I’m currently 793 pages into Tolstoy’s War and Peace. That’s right, just a little over half-way through the 9th longest novel in the world. What has struck me about reading the book is less the fact that I have been able to maintain the attention span for it, and more the way that it provokes a desire to write again in me. For the past few months, I have written very little, though perhaps there has been more drama during this time than at any other in my life. During a time of upheaval one would think that someone who journals for processing, release, and understanding on a regular basis would have burned through quite a few journals, but in fact the opposite has happened. From where I stand now, 793 pages into Tolstoy’s War and Peace, I can see that what happened to me is something like what befell Peter, Jesus’ friend, when he took his first step onto the stormy surface of the water. Jesus had told him to come, and so I can picture him, climbing over the edge of the boat, aiming one fierce look full of all the bravado he could muster back into the boat at his companions, and then letting go the boat. For a moment, I imagine, he might have heard nothing but the stillness of a calm sea…a second later, he blinked, and saw and heard the thundering “reality” of his actual circumstances. He became overwhelmed, throwing every bit of attention into his immediate circumstances. I’m sure you’ve heard the sermons with the punch-point about how Peter’s taking his eyes off Jesus caused him to stumble.Anyway, what happened when I threw my attention into my circumstances is that I found I had lost the ability to observe. Suddenly, I was no longer able to observe the face of Jesus in people around me, in creation, or in my own heart. Almost immediately, according to the dates (or lack thereof) in my journals, I stopped writing or participating in any creative acts which were a large part of my normal life. I surmise that this may have been related to a refusal to accept the changes which were taking place.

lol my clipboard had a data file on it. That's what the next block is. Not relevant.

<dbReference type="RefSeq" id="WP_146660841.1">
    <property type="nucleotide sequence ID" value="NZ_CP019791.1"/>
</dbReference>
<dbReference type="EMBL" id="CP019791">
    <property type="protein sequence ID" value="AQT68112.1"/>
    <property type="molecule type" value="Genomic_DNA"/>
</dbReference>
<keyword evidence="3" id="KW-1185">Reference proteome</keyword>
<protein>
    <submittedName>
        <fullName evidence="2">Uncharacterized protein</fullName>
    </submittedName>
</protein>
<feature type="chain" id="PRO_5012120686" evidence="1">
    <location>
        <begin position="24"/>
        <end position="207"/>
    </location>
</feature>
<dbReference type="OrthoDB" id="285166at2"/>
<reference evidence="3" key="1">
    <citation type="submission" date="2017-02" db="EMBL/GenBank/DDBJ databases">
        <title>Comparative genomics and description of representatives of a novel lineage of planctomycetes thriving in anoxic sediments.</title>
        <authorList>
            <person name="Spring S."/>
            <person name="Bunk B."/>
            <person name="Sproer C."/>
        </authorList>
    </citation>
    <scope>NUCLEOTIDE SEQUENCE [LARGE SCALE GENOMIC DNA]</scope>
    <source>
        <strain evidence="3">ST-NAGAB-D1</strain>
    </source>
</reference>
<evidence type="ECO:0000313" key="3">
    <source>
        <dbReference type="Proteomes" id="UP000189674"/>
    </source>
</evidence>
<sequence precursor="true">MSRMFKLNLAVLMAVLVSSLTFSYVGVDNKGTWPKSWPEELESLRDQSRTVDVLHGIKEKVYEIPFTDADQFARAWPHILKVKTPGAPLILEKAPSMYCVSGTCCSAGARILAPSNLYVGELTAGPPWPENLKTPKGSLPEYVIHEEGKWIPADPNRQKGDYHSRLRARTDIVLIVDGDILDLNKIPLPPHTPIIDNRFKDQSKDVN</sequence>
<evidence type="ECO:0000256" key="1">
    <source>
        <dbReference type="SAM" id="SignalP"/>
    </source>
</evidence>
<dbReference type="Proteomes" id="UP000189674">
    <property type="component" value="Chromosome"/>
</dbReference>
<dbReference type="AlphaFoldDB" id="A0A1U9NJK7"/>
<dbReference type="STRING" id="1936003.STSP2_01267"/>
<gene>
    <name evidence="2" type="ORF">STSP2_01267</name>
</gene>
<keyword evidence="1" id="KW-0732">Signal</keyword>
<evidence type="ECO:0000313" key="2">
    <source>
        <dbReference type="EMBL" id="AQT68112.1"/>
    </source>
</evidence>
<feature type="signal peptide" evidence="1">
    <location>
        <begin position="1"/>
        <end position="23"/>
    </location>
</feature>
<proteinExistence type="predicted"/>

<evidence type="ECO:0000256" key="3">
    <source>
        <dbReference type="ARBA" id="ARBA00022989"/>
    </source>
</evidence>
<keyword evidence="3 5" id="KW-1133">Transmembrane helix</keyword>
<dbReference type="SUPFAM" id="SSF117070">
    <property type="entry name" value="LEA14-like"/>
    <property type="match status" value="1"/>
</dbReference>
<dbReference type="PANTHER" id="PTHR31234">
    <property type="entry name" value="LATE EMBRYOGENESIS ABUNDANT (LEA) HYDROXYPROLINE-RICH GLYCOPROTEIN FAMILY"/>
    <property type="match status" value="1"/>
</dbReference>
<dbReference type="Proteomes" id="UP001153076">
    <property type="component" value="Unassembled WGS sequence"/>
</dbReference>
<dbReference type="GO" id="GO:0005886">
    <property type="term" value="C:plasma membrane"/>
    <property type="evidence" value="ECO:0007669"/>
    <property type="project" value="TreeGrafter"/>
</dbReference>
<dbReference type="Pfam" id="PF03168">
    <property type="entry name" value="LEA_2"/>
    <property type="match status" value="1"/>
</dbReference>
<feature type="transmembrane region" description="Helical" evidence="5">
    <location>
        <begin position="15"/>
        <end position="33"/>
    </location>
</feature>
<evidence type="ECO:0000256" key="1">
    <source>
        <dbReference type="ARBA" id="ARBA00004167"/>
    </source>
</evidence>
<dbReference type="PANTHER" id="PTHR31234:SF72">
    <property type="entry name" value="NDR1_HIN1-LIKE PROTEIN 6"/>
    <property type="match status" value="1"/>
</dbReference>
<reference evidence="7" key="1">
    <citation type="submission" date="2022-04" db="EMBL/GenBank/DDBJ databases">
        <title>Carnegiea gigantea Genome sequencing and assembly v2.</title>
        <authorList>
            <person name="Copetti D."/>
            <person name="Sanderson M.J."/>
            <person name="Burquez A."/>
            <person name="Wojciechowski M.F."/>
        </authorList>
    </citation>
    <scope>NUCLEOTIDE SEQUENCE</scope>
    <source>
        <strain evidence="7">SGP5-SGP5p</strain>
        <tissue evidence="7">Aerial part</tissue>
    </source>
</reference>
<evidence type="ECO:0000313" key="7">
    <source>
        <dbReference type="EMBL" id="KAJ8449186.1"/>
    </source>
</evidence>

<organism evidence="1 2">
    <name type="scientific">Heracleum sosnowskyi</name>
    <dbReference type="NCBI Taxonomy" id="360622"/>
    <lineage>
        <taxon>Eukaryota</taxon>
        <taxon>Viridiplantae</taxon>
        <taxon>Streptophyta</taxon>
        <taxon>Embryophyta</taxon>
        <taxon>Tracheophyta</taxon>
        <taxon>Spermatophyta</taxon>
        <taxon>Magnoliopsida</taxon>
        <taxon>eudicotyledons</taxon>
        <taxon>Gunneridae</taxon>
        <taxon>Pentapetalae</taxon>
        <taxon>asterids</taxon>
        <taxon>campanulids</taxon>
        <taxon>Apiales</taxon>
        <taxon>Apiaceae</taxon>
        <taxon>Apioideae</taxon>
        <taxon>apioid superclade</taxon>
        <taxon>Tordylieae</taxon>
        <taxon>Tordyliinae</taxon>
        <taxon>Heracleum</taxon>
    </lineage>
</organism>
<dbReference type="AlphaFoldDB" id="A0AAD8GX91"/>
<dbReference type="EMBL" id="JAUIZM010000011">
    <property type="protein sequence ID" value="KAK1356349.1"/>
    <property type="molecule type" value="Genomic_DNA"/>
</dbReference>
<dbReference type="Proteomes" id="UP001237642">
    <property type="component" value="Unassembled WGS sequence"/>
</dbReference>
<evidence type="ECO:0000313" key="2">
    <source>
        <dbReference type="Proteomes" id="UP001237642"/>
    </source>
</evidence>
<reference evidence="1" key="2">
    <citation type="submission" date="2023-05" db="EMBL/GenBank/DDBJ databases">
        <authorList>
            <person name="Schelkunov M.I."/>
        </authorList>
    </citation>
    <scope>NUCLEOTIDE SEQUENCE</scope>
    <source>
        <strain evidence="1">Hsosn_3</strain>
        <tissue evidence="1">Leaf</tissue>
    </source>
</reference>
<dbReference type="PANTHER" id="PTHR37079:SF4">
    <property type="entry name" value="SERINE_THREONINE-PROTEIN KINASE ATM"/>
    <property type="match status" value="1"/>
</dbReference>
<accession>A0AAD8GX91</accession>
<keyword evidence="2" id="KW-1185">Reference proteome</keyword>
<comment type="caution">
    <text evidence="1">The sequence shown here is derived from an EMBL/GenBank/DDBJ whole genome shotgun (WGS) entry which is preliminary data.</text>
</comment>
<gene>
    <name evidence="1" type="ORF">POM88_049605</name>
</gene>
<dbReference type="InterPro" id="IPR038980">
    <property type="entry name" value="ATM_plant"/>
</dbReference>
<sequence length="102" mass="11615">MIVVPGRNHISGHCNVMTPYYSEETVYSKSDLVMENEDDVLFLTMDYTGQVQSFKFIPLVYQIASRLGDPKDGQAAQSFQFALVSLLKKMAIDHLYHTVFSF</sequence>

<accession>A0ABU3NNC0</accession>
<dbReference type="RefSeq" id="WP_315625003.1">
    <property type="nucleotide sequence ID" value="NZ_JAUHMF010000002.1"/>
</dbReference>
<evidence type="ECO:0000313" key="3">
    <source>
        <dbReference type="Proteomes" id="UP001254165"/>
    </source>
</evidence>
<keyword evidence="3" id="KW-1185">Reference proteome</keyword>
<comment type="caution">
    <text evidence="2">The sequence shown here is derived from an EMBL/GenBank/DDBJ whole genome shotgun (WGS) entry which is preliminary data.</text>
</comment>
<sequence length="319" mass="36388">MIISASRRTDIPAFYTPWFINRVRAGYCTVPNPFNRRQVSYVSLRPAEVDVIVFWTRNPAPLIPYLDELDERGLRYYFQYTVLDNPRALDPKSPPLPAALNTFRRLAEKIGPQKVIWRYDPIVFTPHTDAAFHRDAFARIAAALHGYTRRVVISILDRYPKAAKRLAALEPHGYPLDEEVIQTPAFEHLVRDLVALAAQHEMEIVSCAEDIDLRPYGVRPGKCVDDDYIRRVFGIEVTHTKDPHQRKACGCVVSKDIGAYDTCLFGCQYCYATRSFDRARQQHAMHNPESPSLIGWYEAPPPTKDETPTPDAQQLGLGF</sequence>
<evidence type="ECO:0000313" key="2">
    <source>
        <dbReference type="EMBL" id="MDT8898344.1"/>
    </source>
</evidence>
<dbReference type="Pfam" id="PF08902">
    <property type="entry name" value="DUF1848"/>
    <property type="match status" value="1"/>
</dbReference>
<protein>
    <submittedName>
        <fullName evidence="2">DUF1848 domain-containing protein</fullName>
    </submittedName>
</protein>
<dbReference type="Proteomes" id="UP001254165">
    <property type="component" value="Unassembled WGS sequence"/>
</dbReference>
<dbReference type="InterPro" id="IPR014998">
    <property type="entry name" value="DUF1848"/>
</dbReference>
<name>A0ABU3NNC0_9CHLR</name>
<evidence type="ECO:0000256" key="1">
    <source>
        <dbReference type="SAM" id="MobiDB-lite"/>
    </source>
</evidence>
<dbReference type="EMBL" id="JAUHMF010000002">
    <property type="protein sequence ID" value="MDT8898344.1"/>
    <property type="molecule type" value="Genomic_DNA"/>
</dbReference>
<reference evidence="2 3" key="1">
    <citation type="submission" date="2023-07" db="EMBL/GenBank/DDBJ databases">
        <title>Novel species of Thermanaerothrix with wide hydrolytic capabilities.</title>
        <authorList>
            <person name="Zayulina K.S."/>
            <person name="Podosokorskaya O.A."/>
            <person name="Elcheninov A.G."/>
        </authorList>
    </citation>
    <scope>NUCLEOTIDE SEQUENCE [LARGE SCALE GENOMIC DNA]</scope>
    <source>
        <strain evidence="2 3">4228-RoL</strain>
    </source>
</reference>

In any case, it was deciding to read War and Peace that broke through this pattern. After a period of generally purposeless reading and tv-watching after I had quit my job and moved back home to my parents’ house to look for work, that for some aimless reason I decided to delve into the paperback copy I’d purchased to adorn my bookshelves. After all, I had dragged this brick-sized manuscript 1200 miles in a rented minivan. I was immediately caught up by the language and descriptions. The characters are often interesting, a lot of the dialogue and cultural references are unfortunately lost on me, but it was the bell-like quality of some of the actual text that really caught my attention. It made me want to begin writing. I’ve heard this idea before, most recently from writer and publisher J. Mark Bertrand, who said on his blog,